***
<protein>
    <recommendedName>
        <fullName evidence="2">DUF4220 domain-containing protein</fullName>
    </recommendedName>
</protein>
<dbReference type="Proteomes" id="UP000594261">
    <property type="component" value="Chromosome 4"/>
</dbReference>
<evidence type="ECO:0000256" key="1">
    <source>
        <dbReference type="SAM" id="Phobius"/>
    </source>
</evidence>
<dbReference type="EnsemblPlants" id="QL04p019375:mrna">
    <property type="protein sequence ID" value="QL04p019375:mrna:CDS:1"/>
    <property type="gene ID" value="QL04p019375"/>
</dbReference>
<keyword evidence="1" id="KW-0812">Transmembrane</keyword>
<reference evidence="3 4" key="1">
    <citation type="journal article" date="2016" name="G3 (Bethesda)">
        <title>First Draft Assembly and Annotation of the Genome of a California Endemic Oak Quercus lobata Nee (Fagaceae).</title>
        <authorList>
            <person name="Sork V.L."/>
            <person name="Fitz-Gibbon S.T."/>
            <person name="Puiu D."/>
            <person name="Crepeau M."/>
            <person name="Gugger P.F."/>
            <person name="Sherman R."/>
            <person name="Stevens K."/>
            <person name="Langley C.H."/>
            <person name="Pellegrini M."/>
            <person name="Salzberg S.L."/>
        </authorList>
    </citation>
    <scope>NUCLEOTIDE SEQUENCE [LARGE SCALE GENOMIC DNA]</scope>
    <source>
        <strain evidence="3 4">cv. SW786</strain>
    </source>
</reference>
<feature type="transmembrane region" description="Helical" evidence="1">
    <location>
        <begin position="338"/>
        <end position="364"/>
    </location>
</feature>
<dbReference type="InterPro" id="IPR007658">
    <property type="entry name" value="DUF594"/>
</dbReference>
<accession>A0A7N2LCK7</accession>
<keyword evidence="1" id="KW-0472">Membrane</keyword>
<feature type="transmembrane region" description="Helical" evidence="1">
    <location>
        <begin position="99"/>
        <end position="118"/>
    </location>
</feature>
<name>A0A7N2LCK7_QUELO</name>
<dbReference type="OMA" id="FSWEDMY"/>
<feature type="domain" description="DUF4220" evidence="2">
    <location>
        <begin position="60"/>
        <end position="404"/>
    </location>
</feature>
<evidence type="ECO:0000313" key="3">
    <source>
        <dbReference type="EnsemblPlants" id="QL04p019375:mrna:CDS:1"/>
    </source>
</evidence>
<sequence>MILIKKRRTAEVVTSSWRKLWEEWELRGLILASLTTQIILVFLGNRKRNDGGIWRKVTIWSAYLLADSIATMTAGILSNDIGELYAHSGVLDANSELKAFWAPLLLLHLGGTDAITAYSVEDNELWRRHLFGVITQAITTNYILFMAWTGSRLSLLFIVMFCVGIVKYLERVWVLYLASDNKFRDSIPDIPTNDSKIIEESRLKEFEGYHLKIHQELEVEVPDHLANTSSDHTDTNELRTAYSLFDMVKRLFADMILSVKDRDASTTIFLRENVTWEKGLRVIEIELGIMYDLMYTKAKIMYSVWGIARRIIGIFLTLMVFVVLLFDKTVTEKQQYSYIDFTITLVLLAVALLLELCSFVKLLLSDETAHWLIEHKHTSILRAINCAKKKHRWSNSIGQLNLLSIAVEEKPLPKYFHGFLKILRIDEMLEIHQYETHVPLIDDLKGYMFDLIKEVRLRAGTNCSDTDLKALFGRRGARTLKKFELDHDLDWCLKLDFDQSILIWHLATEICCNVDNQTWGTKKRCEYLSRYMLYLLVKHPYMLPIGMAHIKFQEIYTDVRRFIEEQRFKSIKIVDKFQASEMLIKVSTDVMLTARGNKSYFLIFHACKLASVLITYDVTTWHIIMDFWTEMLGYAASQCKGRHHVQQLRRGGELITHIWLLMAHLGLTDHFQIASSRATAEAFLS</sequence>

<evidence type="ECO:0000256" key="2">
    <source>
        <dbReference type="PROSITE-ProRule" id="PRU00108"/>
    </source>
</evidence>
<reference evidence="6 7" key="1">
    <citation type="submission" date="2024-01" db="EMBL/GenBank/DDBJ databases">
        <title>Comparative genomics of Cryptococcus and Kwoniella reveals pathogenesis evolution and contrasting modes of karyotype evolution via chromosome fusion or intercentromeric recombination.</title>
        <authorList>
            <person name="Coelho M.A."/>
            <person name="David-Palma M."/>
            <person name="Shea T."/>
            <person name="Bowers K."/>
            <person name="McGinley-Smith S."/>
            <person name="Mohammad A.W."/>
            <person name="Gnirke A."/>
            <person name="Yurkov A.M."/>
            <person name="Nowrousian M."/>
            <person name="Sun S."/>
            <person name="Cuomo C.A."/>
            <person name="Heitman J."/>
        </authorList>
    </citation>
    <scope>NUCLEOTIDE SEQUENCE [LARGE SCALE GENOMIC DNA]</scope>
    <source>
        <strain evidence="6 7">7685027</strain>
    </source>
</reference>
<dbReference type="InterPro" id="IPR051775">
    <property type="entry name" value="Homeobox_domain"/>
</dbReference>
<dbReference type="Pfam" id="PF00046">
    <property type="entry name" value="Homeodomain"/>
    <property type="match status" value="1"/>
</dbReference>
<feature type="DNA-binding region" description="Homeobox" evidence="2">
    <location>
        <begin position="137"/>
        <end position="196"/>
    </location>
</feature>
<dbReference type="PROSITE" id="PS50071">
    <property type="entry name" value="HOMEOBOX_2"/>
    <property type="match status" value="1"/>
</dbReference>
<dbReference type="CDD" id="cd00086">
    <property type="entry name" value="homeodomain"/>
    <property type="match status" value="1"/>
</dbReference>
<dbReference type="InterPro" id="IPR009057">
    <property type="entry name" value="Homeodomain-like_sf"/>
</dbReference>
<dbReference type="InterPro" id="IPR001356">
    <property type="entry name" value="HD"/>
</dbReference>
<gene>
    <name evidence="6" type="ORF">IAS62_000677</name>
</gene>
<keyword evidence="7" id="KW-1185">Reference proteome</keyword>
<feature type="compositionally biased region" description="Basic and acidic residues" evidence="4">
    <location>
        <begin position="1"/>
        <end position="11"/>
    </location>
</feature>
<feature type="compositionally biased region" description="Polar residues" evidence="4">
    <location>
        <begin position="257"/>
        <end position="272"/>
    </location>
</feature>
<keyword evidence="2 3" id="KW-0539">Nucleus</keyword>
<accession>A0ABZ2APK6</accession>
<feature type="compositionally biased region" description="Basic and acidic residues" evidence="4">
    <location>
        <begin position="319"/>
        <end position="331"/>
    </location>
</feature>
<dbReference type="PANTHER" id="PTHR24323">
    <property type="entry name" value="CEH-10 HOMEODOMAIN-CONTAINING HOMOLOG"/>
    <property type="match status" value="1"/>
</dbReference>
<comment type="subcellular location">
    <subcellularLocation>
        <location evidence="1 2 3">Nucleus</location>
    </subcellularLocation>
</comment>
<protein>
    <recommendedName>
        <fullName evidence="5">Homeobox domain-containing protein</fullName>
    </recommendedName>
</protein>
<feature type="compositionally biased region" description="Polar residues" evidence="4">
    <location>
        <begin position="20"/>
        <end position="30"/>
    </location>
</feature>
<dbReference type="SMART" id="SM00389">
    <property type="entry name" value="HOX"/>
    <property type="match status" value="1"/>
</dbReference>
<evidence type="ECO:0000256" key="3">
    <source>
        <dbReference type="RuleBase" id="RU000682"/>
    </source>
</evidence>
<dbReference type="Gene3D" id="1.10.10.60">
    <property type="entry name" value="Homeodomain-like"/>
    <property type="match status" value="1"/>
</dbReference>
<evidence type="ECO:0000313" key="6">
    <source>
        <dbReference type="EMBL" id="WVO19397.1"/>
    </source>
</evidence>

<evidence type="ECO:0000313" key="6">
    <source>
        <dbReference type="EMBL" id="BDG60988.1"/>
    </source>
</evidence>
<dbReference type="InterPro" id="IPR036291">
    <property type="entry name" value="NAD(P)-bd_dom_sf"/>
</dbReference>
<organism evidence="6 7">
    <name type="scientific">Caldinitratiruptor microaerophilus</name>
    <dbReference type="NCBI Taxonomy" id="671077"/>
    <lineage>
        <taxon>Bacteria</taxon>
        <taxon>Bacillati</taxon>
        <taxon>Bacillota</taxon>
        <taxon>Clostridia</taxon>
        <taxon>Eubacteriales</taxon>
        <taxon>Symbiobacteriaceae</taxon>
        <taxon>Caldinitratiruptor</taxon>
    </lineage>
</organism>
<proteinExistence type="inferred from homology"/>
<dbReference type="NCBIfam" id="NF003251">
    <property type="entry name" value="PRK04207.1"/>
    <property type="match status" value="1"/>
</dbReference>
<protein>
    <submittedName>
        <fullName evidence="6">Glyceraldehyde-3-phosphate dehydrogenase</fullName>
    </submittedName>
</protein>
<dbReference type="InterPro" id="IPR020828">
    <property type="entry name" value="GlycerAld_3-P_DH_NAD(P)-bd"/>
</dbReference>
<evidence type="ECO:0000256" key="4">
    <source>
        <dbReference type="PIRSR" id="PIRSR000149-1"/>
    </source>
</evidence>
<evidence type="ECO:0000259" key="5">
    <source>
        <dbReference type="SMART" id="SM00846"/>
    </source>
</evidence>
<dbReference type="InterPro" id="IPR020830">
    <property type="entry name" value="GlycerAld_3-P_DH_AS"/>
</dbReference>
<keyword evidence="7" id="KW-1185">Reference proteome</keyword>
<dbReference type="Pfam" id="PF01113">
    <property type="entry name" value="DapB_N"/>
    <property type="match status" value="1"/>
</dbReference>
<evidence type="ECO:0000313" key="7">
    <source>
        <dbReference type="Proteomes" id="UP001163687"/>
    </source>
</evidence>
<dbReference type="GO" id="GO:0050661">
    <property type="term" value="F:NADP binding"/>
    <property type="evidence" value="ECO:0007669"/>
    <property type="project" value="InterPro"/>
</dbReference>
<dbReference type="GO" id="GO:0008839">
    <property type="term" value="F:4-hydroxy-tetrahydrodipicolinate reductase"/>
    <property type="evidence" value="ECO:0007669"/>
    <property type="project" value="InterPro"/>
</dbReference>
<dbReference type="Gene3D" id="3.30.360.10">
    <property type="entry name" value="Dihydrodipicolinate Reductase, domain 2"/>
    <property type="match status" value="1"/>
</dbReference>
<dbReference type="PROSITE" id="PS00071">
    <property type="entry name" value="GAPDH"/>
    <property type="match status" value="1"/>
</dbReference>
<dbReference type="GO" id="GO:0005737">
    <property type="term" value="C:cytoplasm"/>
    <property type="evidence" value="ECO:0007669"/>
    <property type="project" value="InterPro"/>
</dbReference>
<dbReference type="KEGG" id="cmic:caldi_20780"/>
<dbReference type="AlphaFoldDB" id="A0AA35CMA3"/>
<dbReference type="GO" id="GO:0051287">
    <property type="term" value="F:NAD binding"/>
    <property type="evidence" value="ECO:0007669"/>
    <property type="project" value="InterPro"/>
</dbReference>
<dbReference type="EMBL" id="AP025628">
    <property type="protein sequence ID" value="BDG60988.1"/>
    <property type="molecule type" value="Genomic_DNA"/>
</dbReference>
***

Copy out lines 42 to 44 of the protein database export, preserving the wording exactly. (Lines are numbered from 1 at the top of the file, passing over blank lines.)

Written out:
        <begin position="338"/>
        <end position="364"/>
    </location>